In his last phone call home, Max described some of his activities in Gaza.
“He told us a tank had collided with a tank he was riding in, there were injuries and that he, along with other soldiers in his unit, returned for medical treatment,” recalled Stuart. “Max told us that some of the soldiers had broken bones. He said he was sore but he needed to return to action. He had to get back to his friends.”
The next morning, at 8 a.m. on Sunday, three representatives from the Israeli consulate in Los Angeles knocked on Evie and Stuart’s door.
“They shared the horrific news that Max was killed. They embraced us and provided us with as much comfort that was humanely possible under the circumstances,” his mother said.
Immediately, her instinct was to fly his body back for burial in California, Evie said.
“I just wanted him near me. I wanted to see him everyday, I needed to. But after being in Israel and seeing all the love and support and how he is treated and remembered here, we decided that Max needed to remain in Israel,” said Evie.
From under the black baseball cap that she wore, she looked out at all the mourners and said: “We now know why Max fell in love with Israel. It was all because of its people, he was embraced with open arms and treated like family and for that we are grateful.”
Stuart ended their joint eulogy by uttering the phrase, “Am Yisrael Chai” (the Jewish people live).
US Ambassador to Israel Dan Shapiro told the family that Max’s contributions to both of his countries, Israel and America, had resonated in Washington, DC.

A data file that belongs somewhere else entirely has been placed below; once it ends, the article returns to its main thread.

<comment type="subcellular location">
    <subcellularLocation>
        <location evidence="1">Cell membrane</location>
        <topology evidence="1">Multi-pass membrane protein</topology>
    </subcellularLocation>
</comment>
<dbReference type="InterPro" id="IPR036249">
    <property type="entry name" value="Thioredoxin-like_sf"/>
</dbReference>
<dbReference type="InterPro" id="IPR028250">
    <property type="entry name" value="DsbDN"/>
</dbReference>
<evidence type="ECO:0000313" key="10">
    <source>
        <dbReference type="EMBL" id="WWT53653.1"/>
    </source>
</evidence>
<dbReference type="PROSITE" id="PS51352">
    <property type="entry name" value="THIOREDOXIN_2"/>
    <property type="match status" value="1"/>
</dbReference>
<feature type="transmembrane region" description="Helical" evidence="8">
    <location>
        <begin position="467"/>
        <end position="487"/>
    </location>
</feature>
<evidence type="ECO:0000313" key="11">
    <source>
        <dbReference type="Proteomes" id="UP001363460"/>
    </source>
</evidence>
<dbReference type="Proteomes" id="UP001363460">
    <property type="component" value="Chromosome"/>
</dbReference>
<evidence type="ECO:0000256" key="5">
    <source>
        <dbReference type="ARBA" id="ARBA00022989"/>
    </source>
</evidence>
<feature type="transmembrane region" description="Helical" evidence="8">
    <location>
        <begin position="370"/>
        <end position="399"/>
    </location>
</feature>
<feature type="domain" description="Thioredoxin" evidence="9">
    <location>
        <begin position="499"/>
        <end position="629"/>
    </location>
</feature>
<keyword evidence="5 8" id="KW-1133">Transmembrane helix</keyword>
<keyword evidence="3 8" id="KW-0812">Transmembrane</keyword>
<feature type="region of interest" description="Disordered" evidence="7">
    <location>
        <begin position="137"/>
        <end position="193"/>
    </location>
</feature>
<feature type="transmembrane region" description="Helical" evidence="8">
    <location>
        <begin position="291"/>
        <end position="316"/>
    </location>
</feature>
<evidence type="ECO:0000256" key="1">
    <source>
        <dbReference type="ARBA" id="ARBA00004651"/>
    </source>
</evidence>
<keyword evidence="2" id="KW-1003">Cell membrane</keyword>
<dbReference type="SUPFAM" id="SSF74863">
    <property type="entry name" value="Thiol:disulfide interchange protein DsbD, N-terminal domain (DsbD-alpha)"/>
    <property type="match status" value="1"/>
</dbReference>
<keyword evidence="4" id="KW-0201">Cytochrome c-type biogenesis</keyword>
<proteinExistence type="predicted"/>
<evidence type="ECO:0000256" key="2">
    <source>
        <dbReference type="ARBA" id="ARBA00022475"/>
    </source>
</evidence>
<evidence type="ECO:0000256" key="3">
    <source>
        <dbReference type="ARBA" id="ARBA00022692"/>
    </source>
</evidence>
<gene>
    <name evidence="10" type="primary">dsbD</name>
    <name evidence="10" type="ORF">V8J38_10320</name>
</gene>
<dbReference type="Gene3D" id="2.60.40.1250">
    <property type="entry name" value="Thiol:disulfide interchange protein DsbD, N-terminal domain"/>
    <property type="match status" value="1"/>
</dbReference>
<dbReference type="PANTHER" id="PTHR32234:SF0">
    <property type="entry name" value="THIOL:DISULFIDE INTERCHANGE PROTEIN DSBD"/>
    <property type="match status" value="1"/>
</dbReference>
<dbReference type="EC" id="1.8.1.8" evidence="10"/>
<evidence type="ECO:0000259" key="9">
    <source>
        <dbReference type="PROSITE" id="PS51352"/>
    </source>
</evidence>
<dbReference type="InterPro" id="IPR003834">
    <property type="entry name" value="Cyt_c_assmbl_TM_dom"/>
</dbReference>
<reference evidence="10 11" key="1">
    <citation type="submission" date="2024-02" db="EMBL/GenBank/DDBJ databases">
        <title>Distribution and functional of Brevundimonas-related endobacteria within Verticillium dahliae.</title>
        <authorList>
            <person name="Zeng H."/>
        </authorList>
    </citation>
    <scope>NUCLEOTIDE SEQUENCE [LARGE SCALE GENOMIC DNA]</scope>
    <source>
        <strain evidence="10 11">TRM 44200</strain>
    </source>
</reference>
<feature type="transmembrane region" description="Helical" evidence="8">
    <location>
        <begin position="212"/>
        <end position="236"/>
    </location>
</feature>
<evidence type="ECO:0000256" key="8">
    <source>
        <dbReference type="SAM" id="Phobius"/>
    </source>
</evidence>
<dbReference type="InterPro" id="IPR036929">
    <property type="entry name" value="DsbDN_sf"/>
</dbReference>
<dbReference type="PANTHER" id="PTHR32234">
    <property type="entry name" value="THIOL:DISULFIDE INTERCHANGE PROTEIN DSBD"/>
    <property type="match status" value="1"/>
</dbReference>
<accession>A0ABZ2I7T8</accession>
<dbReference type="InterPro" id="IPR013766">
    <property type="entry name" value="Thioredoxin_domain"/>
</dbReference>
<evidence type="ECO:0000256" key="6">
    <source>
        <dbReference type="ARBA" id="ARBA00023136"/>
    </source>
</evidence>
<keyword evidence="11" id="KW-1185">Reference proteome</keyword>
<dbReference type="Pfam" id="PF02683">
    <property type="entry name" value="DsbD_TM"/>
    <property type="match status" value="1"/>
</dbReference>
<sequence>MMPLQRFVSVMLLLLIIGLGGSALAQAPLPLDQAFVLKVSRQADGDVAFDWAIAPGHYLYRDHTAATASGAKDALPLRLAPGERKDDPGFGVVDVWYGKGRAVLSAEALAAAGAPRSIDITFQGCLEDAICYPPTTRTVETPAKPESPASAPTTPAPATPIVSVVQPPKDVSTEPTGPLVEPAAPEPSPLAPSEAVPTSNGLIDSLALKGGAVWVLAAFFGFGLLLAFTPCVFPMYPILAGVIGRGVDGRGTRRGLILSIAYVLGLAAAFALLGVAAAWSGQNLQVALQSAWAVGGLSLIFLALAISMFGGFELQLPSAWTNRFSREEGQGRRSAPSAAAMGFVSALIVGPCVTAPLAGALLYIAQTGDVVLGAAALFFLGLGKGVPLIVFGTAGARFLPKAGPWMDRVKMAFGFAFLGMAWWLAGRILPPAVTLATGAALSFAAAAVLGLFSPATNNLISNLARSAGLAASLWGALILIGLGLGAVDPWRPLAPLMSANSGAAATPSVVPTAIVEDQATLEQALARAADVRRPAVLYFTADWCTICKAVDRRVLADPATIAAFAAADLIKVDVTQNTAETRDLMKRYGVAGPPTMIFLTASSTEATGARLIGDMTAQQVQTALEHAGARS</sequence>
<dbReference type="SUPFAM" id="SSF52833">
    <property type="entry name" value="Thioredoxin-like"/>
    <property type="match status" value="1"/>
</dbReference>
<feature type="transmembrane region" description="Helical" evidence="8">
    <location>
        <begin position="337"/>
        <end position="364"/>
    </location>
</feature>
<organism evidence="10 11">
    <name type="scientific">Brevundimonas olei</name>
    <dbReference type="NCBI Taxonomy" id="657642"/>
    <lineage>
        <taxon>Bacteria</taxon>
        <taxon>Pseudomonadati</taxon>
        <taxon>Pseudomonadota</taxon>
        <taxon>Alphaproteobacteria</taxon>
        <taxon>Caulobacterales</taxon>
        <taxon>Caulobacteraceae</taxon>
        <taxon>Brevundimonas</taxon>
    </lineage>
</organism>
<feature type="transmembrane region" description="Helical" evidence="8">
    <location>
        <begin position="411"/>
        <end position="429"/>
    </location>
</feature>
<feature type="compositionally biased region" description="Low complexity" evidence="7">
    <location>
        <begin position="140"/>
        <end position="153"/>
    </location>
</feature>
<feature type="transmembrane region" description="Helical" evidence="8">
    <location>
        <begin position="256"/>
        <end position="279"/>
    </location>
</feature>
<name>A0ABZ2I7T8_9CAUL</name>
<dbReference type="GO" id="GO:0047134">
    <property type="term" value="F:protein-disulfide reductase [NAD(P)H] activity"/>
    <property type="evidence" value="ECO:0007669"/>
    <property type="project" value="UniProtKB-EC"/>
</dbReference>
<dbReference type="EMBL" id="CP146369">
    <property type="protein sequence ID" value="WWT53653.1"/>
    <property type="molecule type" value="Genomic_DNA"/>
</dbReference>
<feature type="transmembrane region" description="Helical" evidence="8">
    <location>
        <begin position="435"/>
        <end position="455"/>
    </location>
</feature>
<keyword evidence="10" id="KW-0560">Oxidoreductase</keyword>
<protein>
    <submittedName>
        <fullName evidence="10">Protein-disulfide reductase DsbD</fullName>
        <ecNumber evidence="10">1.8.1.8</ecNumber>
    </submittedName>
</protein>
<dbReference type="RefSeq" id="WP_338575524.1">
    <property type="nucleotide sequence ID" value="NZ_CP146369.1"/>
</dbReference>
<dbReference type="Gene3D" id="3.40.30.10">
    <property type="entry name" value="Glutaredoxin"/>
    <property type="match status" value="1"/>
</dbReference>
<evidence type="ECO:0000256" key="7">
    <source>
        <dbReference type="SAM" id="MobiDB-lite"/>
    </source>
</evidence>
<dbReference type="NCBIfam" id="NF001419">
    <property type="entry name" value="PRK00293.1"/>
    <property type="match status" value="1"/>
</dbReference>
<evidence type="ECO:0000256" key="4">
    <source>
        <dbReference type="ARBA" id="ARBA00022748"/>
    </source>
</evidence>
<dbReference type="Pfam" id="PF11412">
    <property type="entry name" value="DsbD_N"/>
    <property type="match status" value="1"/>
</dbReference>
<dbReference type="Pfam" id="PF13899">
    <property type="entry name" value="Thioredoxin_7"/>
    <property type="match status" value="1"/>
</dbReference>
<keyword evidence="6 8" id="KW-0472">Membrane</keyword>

“We stand here today, thousands strong, to honor and commemorate the life of your beloved Max, your brother, your son and a hero to everybody here,” Shapiro said. “These past few days Israel has lost far to many heroes. There are no adequate words to describe the pain of losing Max to you, his beloved family.
“Your pain is our pain. We know Max’s death leaves a void that can not be filled. On behalf of [US Secretary of State John] Kerry and [US President Barack] Obama and the United States people, I bring a message of support and consolation,” Shapiro said.
Max’s siblings and friends spoke of a fun, humorous young man, who knew what he wanted and was true to all those he cared about.
“You were the strongest little guy I have ever met and the best big brother I could ever ask for,” his sister, Paige, said. “As I talk to you right now my heart feels heavy, because I can’t explain to you how deeply I already miss you. I know you are in each and every one of our hearts.”
His last words to her were from the famous Bob McFadden song, “Don’t worry, be happy.”
“It made me smile,” she said. “Maxy, I will miss you from the bottom of my heart. I will continue to love you endlessly.
You are a hero to so many people and my guardian angel forever.”
Max’s brother, Jake, recalled one of the “best moments” of his life, during Max’s last visit home, as they sat and watched a Bob Marley documentary.
“We were like young kids again. We were sitting right next to each other and we were just enjoying each other’s company,” he said. To Max, he said: “You set the bar to a height I cannot reach, but I will do the best I can.”
Max’s friend Matan recalled how they would talk about everything over coffee: Bob Marley, their families and of course, girls.
“In every conversation between us we had a ritual. I would say, ‘I love you bro’ in English, and he would respond ‘I love you my brother’ in Hebrew,’” recalled Matan.
Max’s friend Michael said: “You are our Lion of Zion. We love you man. If you were here, you would tell us, ‘Don’t worry. Be happy.’”